What is sciatica?
Sciatica is pain caused by irritation of the sciatic nerve. The irritated nerve causes pain that runs down your leg from your lower back or hip.
How does it occur?
The sciatic nerve is formed by a group of nerves that run from the lower spine down the leg to the foot. Anything that irritates the nerve can cause sciatica. The most common causes are:
· Overuse of your back (lifting something that is too heavy or doing work that uses your back much more than you are used to)
· Injury to your back (slipping and falling, or having something hit your back).
Overuse or injury can cause muscle tension or spasm, back sprains, ligament or muscle tears, or joint problems, all of which can irritate the sciatic nerve.
Low back pain and sciatica can also be caused by infections, tumors, a ruptured (herniated) disk in your back, osteoporosis, spondylosis (hardening and stiffening of the spine), or spinal stenosis (narrowing of the spinal canal that squeezes the spinal cord and nerves).
What are the symptoms?
· The main symptom is pain that shoots down from the lower back and buttocks to your leg.
· You may also have numbness or tingling in your leg.
· Sometimes your leg muscles are weak.
How is it diagnosed?
Your primary care provider will ask about your symptoms and examine your back. If your primary care provider thinks you might have an infection or a bone disease, you may have some lab tests or x-rays, a CT scan, or an MRI. Most people do not need x-rays or other types of scans in the early part of their treatment. If the pain does not get better in a few weeks, or if the symptoms get worse, then special tests may be needed.
How is it treated?
Most people with low back pain and sciatica get better no matter what they do.
Acetaminophen may help decrease your pain. Often nonprescription nonsteroidal anti-inflammatory drugs (NSAIDs) such as aspirin, ibuprofen, and naproxen can help relieve pain and inflammation. These NSAIDs may be bought with or without a prescription. Check with your primary care provider before you give any medicine that contains aspirin or salicylates to a child or teen. This includes medicines like baby aspirin, some cold medicines, and Pepto-Bismol. Children and teens who take aspirin are at risk for a serious illness called Reye’s syndrome. NSAIDs help reduce pain and swelling but may cause stomach bleeding and other problems. These risks increase with age. Read the label and take as directed. Unless recommended by your primary care provider, do not take NSAIDs for more than 10 days for any reason. Talk to your primary care provider about whether you should take these medicines.
Your primary care provider may prescribe stronger pain medicine or other types of medicines. Your primary care provider may prescribe oral steroids or you may be given a steroid shot into your spine to control pain and inflammation.
Your primary care provider may also suggest physical therapy. A program of gentle stretching and exercise may speed your recovery.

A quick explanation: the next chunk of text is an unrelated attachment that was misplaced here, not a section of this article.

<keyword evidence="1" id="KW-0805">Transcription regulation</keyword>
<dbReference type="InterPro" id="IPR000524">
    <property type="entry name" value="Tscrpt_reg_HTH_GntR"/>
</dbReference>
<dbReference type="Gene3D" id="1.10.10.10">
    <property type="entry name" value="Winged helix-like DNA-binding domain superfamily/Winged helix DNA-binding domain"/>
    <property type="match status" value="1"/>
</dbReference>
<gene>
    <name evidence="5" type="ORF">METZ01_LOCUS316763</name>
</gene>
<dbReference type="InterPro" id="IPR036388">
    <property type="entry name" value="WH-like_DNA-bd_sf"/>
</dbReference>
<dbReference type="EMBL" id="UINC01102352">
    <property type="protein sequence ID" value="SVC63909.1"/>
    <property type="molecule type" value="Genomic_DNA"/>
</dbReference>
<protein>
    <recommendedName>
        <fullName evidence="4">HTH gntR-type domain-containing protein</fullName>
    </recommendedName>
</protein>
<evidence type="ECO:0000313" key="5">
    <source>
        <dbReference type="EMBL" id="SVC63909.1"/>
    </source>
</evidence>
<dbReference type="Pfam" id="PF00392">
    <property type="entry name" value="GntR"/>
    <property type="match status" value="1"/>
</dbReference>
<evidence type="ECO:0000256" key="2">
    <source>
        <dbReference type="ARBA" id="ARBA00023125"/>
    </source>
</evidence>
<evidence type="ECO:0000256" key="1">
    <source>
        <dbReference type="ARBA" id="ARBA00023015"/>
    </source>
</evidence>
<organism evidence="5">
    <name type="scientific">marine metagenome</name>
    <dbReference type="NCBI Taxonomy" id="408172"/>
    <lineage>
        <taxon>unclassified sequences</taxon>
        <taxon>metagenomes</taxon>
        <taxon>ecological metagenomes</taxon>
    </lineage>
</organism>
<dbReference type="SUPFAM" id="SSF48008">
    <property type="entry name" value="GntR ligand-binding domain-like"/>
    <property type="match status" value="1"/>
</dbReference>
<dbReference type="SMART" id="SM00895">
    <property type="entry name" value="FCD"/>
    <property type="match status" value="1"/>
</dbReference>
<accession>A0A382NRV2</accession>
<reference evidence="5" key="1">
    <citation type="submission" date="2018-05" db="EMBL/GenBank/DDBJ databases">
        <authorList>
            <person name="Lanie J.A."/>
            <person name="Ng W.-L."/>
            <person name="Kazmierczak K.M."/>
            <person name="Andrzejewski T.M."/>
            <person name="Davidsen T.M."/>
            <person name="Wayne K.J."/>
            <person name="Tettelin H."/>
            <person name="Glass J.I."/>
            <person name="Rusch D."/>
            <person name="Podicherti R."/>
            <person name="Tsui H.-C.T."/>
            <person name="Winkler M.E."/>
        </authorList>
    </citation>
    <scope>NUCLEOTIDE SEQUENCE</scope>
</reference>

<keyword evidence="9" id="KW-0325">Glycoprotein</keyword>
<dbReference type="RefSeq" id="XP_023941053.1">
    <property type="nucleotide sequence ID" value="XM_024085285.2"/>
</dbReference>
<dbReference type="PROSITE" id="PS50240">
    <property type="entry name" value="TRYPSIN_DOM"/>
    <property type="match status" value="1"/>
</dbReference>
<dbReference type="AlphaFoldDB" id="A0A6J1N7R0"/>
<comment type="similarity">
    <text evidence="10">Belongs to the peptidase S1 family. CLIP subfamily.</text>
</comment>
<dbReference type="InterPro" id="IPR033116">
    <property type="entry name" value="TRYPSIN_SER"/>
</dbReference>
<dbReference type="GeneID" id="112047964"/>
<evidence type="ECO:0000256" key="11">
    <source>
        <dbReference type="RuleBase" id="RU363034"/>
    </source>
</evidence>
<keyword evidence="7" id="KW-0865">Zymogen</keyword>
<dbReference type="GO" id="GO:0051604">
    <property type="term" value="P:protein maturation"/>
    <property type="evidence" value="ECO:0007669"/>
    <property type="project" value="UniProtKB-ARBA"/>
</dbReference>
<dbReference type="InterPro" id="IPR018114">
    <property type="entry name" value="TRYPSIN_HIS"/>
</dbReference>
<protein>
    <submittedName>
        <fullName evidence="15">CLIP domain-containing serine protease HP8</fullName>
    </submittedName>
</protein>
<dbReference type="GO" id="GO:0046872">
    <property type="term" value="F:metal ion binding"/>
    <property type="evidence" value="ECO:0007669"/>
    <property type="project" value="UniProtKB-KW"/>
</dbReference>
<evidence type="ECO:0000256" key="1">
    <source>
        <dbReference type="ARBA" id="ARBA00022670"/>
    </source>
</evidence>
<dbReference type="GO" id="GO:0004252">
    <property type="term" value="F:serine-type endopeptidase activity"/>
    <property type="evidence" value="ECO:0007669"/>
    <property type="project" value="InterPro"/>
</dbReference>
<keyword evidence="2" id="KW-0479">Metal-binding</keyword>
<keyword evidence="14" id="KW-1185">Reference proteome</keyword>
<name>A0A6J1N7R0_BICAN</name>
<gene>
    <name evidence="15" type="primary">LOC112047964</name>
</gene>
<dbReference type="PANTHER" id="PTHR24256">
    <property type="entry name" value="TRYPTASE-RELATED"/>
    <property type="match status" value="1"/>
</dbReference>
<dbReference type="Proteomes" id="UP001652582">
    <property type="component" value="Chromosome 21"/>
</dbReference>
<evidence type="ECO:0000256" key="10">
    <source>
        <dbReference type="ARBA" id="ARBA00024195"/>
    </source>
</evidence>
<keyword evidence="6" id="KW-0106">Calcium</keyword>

If you keep having symptoms, you may need to have surgery for a ruptured disk. However, most people who have ruptured disks do not need an operation.
How long will the effects last?
People who have sciatica with back pain recover more slowly than people with other kinds of back pain. However, you will probably begin feeling better within a few days of a back strain or injury if you don’t strain your back again and if you take some medicine for pain and inflammation. Often the pain is gone in a week or two.
How can I take care of myself?
If you have low back pain and sciatica, make sure you do not overuse your back. Strict bed rest is no longer recommended. It is better to do your usual activities but:
· Avoid lifting more than 5 pounds.
· Avoid frequent bending or other activities that make the pain worse.
Ice packs or a heating pad may help reduce pain. Don’t sleep on a heating pad because it could cause burns.
When you sleep on your side, put a pillow between your knees. If you sleep on your back, put a pillow under your knees. Try to avoid sleeping on your stomach.
Change your position often throughout the day. Try to alternate sitting and standing. If you must stand for a long time, try putting one foot on a low stool.
If you smoke, stop. Smoking decreases blood flow to muscles and disks in and around your spine. Injuries take longer to heal in people who smoke.
Contact your primary care provider right away if:
· You have numbness or tingling in the inner part of your thighs.
· You have new or increasing weakness in your legs.
See your primary care provider for a follow-up appointment if:
· The pain is not getting better.
· You have new symptoms.
How can I help prevent sciatica?
If you have had back pain and sciatica, you are likely to get it again. To help keep from having it again:
· Lose weight if you are overweight.
· Do regular aerobic exercise to keep your back and abdominal muscles in shape (this can be as simple as walking),
· Do stretching exercises before participating in activities.
· Learn to lift properly. Bend your knees and hips and keep your back straight when you lift a heavy object.
· Practice good posture. Stand with your head up, shoulders straight, chest forward, weight balanced evenly on both feet, and pelvis tucked in.